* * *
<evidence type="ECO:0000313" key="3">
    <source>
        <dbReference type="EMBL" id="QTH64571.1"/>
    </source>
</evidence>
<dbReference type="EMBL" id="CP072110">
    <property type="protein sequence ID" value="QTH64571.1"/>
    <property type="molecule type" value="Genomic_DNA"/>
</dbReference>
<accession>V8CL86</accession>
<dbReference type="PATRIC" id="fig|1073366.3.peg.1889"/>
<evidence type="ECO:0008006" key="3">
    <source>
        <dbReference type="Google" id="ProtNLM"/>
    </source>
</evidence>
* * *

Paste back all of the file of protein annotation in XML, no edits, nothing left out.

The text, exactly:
<evidence type="ECO:0000313" key="3">
    <source>
        <dbReference type="EMBL" id="QTH64571.1"/>
    </source>
</evidence>
<dbReference type="EMBL" id="CP072110">
    <property type="protein sequence ID" value="QTH64571.1"/>
    <property type="molecule type" value="Genomic_DNA"/>
</dbReference>
<accession>V8CL86</accession>
<dbReference type="PATRIC" id="fig|1073366.3.peg.1889"/>
<evidence type="ECO:0008006" key="3">
    <source>
        <dbReference type="Google" id="ProtNLM"/>
    </source>
</evidence>